Adopting cloud-based IT doesn’t guarantee that your company will invent the next touch pad. But it can eliminate the most preventable IT roadblocks to innovation. In this way, cloud-based IT shifts time and money away from business-as-usual and toward game-changing innovation. Business users and developers can scale resources up and down as needed, freeing IT to spend more time creating and less time configuring. IT is enabled to better manage widening portfolios of applications while users are free to experiment within limits set by IT. In the cloud, the new IT paradigm is simplicity and flexibility, and your people can illuminate new ideas, not just keep the lights on.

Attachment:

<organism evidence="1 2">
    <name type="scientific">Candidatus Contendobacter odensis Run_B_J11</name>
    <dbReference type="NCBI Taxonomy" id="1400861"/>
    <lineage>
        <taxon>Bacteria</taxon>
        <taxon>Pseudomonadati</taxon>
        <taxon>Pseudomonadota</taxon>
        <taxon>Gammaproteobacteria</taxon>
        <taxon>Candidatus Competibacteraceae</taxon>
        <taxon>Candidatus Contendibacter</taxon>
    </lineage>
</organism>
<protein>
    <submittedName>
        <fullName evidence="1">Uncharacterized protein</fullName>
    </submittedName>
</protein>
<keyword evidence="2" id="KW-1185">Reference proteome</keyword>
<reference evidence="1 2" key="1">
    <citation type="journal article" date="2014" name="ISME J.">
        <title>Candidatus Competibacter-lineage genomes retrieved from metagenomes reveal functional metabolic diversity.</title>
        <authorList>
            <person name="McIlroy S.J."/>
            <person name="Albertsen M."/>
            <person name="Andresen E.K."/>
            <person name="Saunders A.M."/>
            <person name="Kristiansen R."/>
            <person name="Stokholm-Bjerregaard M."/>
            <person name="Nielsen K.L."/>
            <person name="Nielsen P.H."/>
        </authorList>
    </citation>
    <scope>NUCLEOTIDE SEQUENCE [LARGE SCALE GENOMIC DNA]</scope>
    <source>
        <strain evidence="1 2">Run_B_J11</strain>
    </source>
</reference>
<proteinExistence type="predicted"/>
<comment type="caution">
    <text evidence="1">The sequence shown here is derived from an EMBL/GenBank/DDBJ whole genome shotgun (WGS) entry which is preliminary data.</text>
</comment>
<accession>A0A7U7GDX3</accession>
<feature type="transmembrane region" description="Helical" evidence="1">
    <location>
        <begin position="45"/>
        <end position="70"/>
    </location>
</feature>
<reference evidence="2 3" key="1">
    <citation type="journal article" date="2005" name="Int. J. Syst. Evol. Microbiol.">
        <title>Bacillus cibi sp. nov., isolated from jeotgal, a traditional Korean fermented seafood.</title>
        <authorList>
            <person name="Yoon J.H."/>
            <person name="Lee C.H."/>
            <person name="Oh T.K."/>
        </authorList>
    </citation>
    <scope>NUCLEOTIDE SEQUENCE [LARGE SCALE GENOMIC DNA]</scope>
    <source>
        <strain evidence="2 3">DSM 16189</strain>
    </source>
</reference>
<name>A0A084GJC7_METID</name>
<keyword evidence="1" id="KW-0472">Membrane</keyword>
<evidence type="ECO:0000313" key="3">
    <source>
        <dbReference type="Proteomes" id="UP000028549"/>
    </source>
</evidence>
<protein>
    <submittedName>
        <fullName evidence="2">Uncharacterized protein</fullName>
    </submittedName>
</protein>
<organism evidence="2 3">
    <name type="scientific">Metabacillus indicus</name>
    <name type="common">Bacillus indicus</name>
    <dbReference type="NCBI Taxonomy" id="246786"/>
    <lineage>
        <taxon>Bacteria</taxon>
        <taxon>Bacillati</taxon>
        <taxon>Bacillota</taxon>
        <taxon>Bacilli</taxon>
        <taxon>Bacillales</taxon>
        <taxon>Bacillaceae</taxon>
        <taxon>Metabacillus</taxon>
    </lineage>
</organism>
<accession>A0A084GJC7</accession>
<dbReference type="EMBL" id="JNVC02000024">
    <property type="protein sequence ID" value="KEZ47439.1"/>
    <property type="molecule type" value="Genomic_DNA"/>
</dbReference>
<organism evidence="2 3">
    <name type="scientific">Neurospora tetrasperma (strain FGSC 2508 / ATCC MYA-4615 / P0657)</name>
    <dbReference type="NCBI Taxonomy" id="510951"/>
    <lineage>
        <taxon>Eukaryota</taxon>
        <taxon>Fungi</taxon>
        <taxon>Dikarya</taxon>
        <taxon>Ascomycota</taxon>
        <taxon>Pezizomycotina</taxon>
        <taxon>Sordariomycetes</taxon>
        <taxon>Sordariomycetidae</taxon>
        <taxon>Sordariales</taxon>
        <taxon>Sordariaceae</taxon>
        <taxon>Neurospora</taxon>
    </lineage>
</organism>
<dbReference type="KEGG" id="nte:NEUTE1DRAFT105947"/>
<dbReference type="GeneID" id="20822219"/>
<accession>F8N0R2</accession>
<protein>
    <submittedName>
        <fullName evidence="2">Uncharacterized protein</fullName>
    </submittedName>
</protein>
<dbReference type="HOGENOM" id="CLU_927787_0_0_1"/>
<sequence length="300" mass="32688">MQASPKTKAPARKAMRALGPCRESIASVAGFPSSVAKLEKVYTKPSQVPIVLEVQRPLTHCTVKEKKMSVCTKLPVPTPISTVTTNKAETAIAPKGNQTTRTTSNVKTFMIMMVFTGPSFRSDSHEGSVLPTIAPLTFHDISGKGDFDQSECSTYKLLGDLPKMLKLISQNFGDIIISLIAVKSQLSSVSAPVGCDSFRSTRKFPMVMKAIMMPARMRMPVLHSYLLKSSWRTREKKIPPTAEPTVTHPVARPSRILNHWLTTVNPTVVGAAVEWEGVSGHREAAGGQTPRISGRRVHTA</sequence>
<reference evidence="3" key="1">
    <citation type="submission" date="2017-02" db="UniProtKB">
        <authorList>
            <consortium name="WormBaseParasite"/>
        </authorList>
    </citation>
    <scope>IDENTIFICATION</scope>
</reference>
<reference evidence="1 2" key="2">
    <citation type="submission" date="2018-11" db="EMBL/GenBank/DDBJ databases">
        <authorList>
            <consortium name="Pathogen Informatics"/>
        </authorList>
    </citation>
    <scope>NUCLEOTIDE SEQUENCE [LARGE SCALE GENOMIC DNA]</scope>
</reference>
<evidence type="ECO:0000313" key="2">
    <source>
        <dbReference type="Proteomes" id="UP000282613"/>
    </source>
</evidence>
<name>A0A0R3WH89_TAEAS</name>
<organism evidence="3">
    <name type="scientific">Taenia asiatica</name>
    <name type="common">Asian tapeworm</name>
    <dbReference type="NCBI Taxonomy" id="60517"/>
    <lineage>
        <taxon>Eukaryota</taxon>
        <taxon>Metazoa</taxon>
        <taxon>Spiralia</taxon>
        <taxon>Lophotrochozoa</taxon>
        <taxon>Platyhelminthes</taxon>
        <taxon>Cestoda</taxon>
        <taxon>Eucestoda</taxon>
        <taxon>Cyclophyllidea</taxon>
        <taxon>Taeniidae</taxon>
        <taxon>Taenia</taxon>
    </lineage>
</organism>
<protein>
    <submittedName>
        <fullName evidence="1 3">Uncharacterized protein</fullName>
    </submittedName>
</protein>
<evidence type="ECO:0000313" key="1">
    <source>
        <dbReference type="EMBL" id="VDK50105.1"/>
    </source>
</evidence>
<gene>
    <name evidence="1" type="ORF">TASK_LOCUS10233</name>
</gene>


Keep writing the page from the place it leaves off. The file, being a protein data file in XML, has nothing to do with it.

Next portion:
John Engates joined Rackspace in August 2000 and currently serves as Chief Technology Officer. John is an internationally recognized cloud computing expert and a sought-after speaker at technology conferences, including CA World, the Goldman Sachs Techtonics Conference, and Cloud Expo. He speaks on the future of cloud computing, enterprise cloud adoption, data center efficiency, green data center best practices, and more.
1 V. Yeo, “Dell touts hefty savings from IT efficiencies.” ZDNet Asia, March 3, 2010: http://www.zdnetasia.com/dell-touts- hefty-savings-from-it-efficiencies-62061584.htm
2 AgencyNet Case Study, Rackspace, 2011: http://www.rackspace.com/knowledge_center/agencynet_rackspace_casestudy